SERMON: 1 Lent C 3 10 19
We got a good dose of the devil this morning in our Gospel. So I thought I should bring you the latest Satan notions from the internet. Why should you always look at the fine print? Because the devil is in the details. Why will you never see Satan in an Armani suit? The Devil Wears Prada. Do you know what happens if you keep knocking on the Devils door? Sooner or later he'll invite you in.
I have been thinking about Satan this week. I have been thinking about him--I think Satan's a him, don't you?--for two reasons. One is that this is the season of Lent and we are talking about temptation. We start off with today's Gospel about Jesus being tempted by Satan. The other reason is that I found online the image of Satan we used in this week's newsletter and it really captured my imagination. Did you see it?
The picture shows Jesus atop a mountain, face raised heaven-ward, arms spread wide, a wind blowing his blue cape. It also shows Satan, a scornful look on his face, flying away, looking over his shoulder at Jesus, as if he's afraid he might catch what Jesus has: his faith. Satan has horns and cloven hooves and looks kind of rusty. He looks like a really unpleasant vulture that's been rousted from the mountaintop by the Son of God.
I like imagining what Jesus is thinking or saying or praying in this picture. Is he saying, "Thanks for giving me the faith to dispatch Satan"? Is he saying why would I want the deal he was offering me? Is he saying "Wow! This faith stuff works?" I think it's the last one. Because that's how I feel when I pray for help and get it. Maybe having an uncomfortable conversation, maybe keeping my temper, maybe just keeping on track with whatever I'm doing: I ask for God's peace to go with me and it does. That is such an awesome sense. As I wrote this I realized that I've never had that not work. I might mention it does sometimes not work when I don't ask for it, however. How about you?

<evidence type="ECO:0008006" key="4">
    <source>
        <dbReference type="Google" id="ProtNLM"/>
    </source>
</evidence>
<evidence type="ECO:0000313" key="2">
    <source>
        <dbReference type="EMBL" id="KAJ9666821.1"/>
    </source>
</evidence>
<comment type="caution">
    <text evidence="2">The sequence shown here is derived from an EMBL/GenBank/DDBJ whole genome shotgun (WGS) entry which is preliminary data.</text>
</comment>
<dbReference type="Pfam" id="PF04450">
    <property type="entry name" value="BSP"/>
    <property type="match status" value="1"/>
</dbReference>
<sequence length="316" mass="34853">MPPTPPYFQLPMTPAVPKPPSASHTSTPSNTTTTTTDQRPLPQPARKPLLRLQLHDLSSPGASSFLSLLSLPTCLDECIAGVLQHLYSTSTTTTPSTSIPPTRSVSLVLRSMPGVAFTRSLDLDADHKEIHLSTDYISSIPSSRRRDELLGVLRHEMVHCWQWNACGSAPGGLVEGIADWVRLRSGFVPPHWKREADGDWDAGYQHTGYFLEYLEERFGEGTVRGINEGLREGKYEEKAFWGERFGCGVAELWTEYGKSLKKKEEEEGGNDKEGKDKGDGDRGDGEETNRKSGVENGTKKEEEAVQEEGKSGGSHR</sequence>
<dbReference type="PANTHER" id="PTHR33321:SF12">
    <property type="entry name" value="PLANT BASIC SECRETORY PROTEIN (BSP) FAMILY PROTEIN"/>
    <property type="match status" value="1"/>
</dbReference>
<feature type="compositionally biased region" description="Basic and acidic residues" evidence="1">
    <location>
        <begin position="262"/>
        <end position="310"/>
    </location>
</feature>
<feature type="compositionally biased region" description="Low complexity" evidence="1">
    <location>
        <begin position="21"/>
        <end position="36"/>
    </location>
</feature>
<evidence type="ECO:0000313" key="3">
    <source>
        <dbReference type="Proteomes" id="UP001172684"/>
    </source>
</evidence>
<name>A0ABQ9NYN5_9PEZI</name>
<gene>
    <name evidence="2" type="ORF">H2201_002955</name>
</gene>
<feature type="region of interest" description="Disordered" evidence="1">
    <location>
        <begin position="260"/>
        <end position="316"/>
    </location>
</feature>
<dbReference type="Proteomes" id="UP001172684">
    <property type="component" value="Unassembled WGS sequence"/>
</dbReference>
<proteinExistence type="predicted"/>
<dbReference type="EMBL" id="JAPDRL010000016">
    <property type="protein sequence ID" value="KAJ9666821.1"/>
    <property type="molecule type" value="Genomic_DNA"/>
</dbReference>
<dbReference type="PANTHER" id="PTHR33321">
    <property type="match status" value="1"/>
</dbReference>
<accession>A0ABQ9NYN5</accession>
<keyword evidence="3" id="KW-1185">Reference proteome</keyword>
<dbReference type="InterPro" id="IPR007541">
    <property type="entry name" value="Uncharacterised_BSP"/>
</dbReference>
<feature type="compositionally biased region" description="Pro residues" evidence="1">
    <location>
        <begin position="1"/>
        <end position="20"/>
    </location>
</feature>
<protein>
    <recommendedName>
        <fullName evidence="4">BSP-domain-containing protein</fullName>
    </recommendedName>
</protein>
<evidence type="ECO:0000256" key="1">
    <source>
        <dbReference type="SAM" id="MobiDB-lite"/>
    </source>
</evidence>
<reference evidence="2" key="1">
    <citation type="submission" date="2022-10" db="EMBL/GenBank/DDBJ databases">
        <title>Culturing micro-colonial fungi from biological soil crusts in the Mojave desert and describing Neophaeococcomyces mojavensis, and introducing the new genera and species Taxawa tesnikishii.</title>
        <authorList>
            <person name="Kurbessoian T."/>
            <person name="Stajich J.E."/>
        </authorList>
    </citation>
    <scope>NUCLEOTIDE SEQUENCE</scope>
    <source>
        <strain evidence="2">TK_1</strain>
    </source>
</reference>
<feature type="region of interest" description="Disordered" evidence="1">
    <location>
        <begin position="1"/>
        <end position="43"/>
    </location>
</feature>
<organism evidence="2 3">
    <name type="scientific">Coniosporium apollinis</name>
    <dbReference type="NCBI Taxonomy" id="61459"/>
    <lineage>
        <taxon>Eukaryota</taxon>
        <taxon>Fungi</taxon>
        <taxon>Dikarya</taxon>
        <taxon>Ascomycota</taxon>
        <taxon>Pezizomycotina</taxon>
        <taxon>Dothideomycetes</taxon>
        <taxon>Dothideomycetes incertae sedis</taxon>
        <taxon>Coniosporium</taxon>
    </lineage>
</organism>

Have you had that sensation that your faith has empowered or calmed or inspired or otherwise helped you in your daily endeavors? The really ordinary stuff? I sure have. As stimulating as the image is, as exciting as the Gospel story is, we still have to figure out ways to translate Jesus' experience into guidance that fits into our lives. Here in the 21st century. Personally I have not visited any jagged mountain peaks. I've never been to the top of a temple. Although I have climbed up in our bell tower a few times.
We picked a different image for the 10 am service bulletin this morning, this one from Cameroon, the Mafa collection, which we see occasionally. In it the presumed tempter is whispering in the ear of the figure in red. This image is much more subtle than the newsletter image. This image focuses on an earlier moment in the exchange than the one from the newsletter. The tempter hasn't yet been dispatched and is still suggesting glory and power for the listener, if only a commitment would be made to worship Satan.
I don't know about you, but I thought the figure in red could be a woman. If so then we can more easily relate to that person's humanity, rather than try to relate to Jesus in his divinity. The whisperer also appears less threatening than Satan in the newsletter version. Regardless we appreciate the danger, the vision of the community below, and we realize in both images the listener, whether Jesus or the woman or you or me, confronts suggestive notions all the time.
Hopefully seeing the ideas of today's Gospel portrayed in two very different ways helps us relate to it and imagine what benefits await us if we apply these lessons to our lives.
When we consider what Jesus said when tempted by Satan, we get a clear picture of our own proximity to temptation and our options. In response to Satan's three temptations Jesus said, "
'One does not live by bread alone," "Worship the Lord your God, and serve only him." And "Do not put the Lord your God to the test."